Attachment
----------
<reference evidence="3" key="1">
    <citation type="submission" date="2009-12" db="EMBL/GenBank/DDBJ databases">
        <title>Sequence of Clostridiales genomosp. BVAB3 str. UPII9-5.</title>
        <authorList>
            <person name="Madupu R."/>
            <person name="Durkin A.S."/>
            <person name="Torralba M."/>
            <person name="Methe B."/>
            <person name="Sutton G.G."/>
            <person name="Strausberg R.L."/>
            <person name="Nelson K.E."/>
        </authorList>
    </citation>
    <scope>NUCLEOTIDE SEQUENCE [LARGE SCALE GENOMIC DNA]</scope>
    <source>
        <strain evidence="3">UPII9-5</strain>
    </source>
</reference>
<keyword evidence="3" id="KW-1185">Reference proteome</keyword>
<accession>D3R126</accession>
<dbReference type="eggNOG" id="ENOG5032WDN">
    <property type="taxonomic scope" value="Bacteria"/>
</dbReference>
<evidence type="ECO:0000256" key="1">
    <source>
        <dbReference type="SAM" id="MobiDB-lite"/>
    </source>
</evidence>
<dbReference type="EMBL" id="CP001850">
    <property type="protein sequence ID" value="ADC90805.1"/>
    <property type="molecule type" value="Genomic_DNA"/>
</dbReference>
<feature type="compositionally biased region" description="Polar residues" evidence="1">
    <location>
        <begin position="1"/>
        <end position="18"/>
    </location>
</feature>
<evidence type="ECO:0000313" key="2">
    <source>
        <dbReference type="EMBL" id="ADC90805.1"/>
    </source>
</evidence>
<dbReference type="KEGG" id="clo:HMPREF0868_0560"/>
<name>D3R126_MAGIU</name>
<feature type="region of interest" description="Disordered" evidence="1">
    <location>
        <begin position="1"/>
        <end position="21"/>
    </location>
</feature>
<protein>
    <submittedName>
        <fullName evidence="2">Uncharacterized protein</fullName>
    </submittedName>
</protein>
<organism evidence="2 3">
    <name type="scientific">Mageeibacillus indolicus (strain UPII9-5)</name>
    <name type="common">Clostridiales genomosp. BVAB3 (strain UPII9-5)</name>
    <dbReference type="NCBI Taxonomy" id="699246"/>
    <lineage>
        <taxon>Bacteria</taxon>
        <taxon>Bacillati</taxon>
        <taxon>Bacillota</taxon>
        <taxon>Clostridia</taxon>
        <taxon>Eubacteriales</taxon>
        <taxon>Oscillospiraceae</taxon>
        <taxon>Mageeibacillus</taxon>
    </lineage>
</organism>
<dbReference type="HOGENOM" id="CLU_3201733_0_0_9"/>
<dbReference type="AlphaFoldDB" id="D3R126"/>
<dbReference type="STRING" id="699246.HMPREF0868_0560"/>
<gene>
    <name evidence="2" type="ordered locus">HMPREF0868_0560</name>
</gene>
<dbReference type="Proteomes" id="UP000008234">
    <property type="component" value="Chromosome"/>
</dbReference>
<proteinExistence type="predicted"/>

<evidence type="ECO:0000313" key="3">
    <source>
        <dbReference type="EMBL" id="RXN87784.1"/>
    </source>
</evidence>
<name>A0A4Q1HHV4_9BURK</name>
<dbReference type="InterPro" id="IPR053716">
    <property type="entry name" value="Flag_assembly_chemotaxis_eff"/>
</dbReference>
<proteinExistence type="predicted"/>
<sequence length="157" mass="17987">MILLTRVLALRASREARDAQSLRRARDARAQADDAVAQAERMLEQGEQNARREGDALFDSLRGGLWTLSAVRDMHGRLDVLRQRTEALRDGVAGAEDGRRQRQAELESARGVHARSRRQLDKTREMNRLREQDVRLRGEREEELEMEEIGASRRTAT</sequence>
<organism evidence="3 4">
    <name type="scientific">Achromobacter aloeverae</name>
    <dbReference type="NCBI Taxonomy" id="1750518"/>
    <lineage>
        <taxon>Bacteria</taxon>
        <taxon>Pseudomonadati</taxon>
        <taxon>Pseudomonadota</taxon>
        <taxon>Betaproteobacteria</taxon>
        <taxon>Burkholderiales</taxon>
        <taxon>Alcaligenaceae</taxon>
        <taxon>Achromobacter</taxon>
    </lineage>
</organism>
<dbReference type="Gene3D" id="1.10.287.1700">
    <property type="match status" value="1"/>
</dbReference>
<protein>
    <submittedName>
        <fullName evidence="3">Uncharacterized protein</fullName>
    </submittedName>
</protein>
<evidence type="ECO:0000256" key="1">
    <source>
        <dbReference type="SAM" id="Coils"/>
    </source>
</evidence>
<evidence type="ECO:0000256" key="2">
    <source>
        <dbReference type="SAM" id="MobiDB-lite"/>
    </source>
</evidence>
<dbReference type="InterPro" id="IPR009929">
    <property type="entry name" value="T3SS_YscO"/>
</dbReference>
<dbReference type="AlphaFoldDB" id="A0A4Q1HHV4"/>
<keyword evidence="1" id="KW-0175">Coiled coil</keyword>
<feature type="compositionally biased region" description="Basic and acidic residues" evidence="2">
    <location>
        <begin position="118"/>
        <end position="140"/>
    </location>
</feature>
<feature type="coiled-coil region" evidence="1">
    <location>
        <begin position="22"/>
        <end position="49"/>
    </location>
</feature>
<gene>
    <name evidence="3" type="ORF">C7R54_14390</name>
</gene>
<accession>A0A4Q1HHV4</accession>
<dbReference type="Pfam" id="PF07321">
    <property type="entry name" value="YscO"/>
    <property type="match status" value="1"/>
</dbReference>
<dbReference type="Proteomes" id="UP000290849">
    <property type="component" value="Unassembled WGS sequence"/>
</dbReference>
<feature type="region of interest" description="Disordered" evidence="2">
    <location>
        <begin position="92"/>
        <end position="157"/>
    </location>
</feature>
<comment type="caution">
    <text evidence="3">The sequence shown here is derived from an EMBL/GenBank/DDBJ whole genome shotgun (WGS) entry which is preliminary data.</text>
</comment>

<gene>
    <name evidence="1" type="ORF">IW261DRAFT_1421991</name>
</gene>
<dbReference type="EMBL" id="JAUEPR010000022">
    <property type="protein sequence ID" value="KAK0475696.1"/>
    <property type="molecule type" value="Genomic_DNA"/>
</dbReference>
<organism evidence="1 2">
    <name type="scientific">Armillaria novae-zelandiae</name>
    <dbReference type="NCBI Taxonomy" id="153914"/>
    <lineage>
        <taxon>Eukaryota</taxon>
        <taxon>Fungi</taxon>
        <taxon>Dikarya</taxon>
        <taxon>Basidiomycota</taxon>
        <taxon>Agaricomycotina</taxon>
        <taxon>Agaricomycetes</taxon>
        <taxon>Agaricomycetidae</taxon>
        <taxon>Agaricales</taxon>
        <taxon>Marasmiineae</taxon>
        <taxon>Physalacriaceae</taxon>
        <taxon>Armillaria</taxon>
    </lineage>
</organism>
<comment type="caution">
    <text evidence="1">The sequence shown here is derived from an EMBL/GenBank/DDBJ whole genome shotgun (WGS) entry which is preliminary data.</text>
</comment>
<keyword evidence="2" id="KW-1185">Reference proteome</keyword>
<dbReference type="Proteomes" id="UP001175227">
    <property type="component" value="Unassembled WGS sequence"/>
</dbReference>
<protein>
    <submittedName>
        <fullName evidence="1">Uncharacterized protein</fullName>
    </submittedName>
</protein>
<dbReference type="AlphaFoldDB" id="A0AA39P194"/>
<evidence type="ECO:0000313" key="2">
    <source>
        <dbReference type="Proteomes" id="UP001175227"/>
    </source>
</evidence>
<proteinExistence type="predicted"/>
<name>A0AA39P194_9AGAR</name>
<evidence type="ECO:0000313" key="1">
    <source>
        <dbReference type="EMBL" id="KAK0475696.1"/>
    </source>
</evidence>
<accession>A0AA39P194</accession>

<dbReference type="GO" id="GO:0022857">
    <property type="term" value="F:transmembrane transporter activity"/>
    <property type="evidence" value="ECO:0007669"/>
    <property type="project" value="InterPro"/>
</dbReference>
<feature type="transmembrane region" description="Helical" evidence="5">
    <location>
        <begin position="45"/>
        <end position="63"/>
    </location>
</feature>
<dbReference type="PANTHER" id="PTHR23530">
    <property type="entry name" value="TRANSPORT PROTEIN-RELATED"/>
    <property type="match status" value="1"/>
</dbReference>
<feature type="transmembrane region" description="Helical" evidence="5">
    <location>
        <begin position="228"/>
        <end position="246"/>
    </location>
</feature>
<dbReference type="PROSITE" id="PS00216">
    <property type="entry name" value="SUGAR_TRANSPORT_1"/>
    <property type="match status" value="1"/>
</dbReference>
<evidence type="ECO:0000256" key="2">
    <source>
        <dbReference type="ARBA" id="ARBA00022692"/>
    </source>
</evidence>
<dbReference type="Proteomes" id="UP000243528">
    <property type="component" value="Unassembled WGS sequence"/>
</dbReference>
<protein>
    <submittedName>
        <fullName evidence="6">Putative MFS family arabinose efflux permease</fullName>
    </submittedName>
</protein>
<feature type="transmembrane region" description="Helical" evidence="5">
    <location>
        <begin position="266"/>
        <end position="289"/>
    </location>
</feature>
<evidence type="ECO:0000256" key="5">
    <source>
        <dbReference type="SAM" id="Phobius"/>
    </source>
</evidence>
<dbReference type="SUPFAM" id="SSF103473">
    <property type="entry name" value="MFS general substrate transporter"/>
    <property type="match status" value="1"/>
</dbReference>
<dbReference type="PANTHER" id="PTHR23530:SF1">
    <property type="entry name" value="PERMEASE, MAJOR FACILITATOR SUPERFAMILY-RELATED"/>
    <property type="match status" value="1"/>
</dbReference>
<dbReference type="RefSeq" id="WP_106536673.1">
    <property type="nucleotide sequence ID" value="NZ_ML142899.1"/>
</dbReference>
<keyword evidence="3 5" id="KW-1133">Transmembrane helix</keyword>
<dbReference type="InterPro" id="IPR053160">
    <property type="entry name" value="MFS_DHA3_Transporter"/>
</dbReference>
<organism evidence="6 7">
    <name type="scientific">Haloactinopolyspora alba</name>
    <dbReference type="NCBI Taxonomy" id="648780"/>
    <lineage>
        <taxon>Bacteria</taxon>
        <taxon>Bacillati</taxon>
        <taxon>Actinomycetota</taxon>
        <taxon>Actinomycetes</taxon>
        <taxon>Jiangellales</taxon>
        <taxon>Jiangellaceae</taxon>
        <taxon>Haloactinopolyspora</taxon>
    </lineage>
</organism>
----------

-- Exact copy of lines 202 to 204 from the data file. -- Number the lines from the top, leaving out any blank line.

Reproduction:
<proteinExistence type="predicted"/>
<name>A0AA39P194_9AGAR</name>
<evidence type="ECO:0000313" key="1">